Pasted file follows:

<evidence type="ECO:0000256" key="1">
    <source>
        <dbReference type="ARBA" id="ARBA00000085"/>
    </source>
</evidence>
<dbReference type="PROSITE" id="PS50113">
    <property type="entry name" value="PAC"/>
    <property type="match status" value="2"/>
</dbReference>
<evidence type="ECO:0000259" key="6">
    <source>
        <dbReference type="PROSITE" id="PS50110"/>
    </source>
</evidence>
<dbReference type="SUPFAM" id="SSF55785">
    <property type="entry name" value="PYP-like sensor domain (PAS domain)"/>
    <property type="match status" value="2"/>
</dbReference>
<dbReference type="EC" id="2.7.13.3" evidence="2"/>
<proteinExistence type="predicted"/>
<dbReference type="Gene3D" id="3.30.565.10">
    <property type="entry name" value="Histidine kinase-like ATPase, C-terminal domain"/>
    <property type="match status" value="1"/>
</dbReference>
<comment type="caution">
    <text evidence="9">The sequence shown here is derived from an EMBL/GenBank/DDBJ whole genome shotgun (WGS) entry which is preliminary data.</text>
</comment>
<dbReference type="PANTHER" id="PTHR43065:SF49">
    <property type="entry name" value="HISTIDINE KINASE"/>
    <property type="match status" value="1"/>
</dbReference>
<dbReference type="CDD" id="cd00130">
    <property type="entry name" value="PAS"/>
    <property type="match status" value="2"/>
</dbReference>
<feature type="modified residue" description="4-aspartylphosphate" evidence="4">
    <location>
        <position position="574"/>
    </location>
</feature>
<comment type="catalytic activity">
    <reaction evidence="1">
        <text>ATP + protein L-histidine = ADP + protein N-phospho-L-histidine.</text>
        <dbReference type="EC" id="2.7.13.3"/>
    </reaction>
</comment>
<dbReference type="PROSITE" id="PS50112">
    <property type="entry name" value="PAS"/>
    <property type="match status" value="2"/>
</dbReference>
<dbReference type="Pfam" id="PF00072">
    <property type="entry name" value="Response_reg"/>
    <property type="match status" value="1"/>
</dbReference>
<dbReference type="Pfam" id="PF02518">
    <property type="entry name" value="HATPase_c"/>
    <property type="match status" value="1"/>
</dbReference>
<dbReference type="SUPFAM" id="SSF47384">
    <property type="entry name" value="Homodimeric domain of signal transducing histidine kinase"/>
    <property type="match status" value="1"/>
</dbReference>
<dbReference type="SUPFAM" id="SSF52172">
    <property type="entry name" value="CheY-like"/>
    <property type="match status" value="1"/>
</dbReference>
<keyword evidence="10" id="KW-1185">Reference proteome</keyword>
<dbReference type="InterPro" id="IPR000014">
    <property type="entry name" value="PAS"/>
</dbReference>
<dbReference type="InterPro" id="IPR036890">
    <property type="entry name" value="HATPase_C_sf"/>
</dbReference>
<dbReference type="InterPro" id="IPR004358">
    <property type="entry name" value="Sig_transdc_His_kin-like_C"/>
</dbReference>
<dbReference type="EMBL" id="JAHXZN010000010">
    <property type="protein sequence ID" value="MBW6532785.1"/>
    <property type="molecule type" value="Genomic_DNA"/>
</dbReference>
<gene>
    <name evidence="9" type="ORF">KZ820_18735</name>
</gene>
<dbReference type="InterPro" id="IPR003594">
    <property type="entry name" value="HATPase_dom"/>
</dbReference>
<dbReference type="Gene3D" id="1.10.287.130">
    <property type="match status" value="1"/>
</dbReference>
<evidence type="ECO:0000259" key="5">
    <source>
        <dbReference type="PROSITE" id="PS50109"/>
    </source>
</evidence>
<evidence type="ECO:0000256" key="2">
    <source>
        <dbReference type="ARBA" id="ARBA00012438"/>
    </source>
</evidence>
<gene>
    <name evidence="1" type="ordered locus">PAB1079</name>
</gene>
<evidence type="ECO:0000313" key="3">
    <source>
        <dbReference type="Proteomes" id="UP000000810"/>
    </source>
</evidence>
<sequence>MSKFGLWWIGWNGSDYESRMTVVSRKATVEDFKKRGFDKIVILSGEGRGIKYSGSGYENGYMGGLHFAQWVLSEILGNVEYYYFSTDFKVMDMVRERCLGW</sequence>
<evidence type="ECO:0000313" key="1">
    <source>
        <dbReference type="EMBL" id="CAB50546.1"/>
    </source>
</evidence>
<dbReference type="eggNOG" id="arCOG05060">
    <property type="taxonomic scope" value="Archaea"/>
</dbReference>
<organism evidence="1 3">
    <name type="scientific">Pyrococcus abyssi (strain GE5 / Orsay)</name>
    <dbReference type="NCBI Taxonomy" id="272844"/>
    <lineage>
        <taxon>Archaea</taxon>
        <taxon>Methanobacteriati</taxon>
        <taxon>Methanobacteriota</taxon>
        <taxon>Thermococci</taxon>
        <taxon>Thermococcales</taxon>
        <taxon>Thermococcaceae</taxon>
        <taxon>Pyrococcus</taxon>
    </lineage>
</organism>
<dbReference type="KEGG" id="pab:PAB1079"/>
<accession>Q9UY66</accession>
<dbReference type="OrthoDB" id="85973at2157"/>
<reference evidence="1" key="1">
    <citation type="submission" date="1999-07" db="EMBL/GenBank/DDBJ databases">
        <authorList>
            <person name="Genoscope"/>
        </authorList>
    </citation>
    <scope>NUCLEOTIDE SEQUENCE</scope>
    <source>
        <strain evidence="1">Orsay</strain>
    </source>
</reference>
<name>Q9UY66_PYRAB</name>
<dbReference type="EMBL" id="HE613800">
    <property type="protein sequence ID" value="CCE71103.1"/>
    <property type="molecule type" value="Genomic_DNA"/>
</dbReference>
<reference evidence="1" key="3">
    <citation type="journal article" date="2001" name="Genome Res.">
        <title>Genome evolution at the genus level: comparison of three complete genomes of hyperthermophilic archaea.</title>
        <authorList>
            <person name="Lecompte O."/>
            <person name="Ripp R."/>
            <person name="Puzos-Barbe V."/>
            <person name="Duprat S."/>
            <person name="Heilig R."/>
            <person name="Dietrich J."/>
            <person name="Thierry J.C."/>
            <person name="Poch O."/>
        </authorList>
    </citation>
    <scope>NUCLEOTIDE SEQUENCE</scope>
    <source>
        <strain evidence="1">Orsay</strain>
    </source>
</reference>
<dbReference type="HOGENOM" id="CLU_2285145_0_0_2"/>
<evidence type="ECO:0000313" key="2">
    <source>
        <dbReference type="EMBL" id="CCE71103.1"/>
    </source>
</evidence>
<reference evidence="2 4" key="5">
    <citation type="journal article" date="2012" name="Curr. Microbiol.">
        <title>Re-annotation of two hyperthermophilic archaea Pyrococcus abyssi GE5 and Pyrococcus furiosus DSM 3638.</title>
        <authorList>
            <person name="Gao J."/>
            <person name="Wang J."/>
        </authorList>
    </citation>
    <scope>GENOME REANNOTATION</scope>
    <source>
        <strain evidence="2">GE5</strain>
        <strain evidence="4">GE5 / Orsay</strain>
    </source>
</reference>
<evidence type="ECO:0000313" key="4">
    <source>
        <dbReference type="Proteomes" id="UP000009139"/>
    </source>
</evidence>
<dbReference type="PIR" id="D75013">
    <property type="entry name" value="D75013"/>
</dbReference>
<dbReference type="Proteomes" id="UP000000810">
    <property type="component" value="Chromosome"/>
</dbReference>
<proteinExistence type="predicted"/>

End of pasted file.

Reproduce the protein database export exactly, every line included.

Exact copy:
<evidence type="ECO:0000256" key="1">
    <source>
        <dbReference type="ARBA" id="ARBA00000085"/>
    </source>
</evidence>
<dbReference type="PROSITE" id="PS50113">
    <property type="entry name" value="PAC"/>
    <property type="match status" value="2"/>
</dbReference>
<evidence type="ECO:0000259" key="6">
    <source>
        <dbReference type="PROSITE" id="PS50110"/>
    </source>
</evidence>
<dbReference type="SUPFAM" id="SSF55785">
    <property type="entry name" value="PYP-like sensor domain (PAS domain)"/>
    <property type="match status" value="2"/>
</dbReference>
<dbReference type="EC" id="2.7.13.3" evidence="2"/>
<proteinExistence type="predicted"/>
<dbReference type="Gene3D" id="3.30.565.10">
    <property type="entry name" value="Histidine kinase-like ATPase, C-terminal domain"/>
    <property type="match status" value="1"/>
</dbReference>
<comment type="caution">
    <text evidence="9">The sequence shown here is derived from an EMBL/GenBank/DDBJ whole genome shotgun (WGS) entry which is preliminary data.</text>
</comment>
<dbReference type="PANTHER" id="PTHR43065:SF49">
    <property type="entry name" value="HISTIDINE KINASE"/>
    <property type="match status" value="1"/>
</dbReference>
<dbReference type="CDD" id="cd00130">
    <property type="entry name" value="PAS"/>
    <property type="match status" value="2"/>
</dbReference>
<feature type="modified residue" description="4-aspartylphosphate" evidence="4">
    <location>
        <position position="574"/>
    </location>
</feature>
<comment type="catalytic activity">
    <reaction evidence="1">
        <text>ATP + protein L-histidine = ADP + protein N-phospho-L-histidine.</text>
        <dbReference type="EC" id="2.7.13.3"/>
    </reaction>
</comment>
<dbReference type="PROSITE" id="PS50112">
    <property type="entry name" value="PAS"/>
    <property type="match status" value="2"/>
</dbReference>
<dbReference type="Pfam" id="PF00072">
    <property type="entry name" value="Response_reg"/>
    <property type="match status" value="1"/>
</dbReference>
<dbReference type="Pfam" id="PF02518">
    <property type="entry name" value="HATPase_c"/>
    <property type="match status" value="1"/>
</dbReference>
<dbReference type="SUPFAM" id="SSF47384">
    <property type="entry name" value="Homodimeric domain of signal transducing histidine kinase"/>
    <property type="match status" value="1"/>
</dbReference>
<dbReference type="SUPFAM" id="SSF52172">
    <property type="entry name" value="CheY-like"/>
    <property type="match status" value="1"/>
</dbReference>
<keyword evidence="10" id="KW-1185">Reference proteome</keyword>
<dbReference type="InterPro" id="IPR000014">
    <property type="entry name" value="PAS"/>
</dbReference>
<dbReference type="InterPro" id="IPR036890">
    <property type="entry name" value="HATPase_C_sf"/>
</dbReference>
<dbReference type="InterPro" id="IPR004358">
    <property type="entry name" value="Sig_transdc_His_kin-like_C"/>
</dbReference>
<dbReference type="EMBL" id="JAHXZN010000010">
    <property type="protein sequence ID" value="MBW6532785.1"/>
    <property type="molecule type" value="Genomic_DNA"/>
</dbReference>
<gene>
    <name evidence="9" type="ORF">KZ820_18735</name>
</gene>
<dbReference type="InterPro" id="IPR003594">
    <property type="entry name" value="HATPase_dom"/>
</dbReference>
<dbReference type="Gene3D" id="1.10.287.130">
    <property type="match status" value="1"/>
</dbReference>
<evidence type="ECO:0000259" key="5">
    <source>
        <dbReference type="PROSITE" id="PS50109"/>
    </source>
</evidence>
<evidence type="ECO:0000256" key="2">
    <source>
        <dbReference type="ARBA" id="ARBA00012438"/>
    </source>
</evidence>
<gene>
    <name evidence="1" type="ordered locus">PAB1079</name>
</gene>
<evidence type="ECO:0000313" key="3">
    <source>
        <dbReference type="Proteomes" id="UP000000810"/>
    </source>
</evidence>
<sequence>MSKFGLWWIGWNGSDYESRMTVVSRKATVEDFKKRGFDKIVILSGEGRGIKYSGSGYENGYMGGLHFAQWVLSEILGNVEYYYFSTDFKVMDMVRERCLGW</sequence>
<evidence type="ECO:0000313" key="1">
    <source>
        <dbReference type="EMBL" id="CAB50546.1"/>
    </source>
</evidence>
<dbReference type="eggNOG" id="arCOG05060">
    <property type="taxonomic scope" value="Archaea"/>
</dbReference>
<organism evidence="1 3">
    <name type="scientific">Pyrococcus abyssi (strain GE5 / Orsay)</name>
    <dbReference type="NCBI Taxonomy" id="272844"/>
    <lineage>
        <taxon>Archaea</taxon>
        <taxon>Methanobacteriati</taxon>
        <taxon>Methanobacteriota</taxon>
        <taxon>Thermococci</taxon>
        <taxon>Thermococcales</taxon>
        <taxon>Thermococcaceae</taxon>
        <taxon>Pyrococcus</taxon>
    </lineage>
</organism>
<dbReference type="KEGG" id="pab:PAB1079"/>
<accession>Q9UY66</accession>
<dbReference type="OrthoDB" id="85973at2157"/>
<reference evidence="1" key="1">
    <citation type="submission" date="1999-07" db="EMBL/GenBank/DDBJ databases">
        <authorList>
            <person name="Genoscope"/>
        </authorList>
    </citation>
    <scope>NUCLEOTIDE SEQUENCE</scope>
    <source>
        <strain evidence="1">Orsay</strain>
    </source>
</reference>
<name>Q9UY66_PYRAB</name>
<dbReference type="EMBL" id="HE613800">
    <property type="protein sequence ID" value="CCE71103.1"/>
    <property type="molecule type" value="Genomic_DNA"/>
</dbReference>
<reference evidence="1" key="3">
    <citation type="journal article" date="2001" name="Genome Res.">
        <title>Genome evolution at the genus level: comparison of three complete genomes of hyperthermophilic archaea.</title>
        <authorList>
            <person name="Lecompte O."/>
            <person name="Ripp R."/>
            <person name="Puzos-Barbe V."/>
            <person name="Duprat S."/>
            <person name="Heilig R."/>
            <person name="Dietrich J."/>
            <person name="Thierry J.C."/>
            <person name="Poch O."/>
        </authorList>
    </citation>
    <scope>NUCLEOTIDE SEQUENCE</scope>
    <source>
        <strain evidence="1">Orsay</strain>
    </source>
</reference>
<dbReference type="HOGENOM" id="CLU_2285145_0_0_2"/>
<evidence type="ECO:0000313" key="2">
    <source>
        <dbReference type="EMBL" id="CCE71103.1"/>
    </source>
</evidence>
<reference evidence="2 4" key="5">
    <citation type="journal article" date="2012" name="Curr. Microbiol.">
        <title>Re-annotation of two hyperthermophilic archaea Pyrococcus abyssi GE5 and Pyrococcus furiosus DSM 3638.</title>
        <authorList>
            <person name="Gao J."/>
            <person name="Wang J."/>
        </authorList>
    </citation>
    <scope>GENOME REANNOTATION</scope>
    <source>
        <strain evidence="2">GE5</strain>
        <strain evidence="4">GE5 / Orsay</strain>
    </source>
</reference>
<evidence type="ECO:0000313" key="4">
    <source>
        <dbReference type="Proteomes" id="UP000009139"/>
    </source>
</evidence>
<dbReference type="PIR" id="D75013">
    <property type="entry name" value="D75013"/>
</dbReference>
<dbReference type="Proteomes" id="UP000000810">
    <property type="component" value="Chromosome"/>
</dbReference>
<proteinExistence type="predicted"/>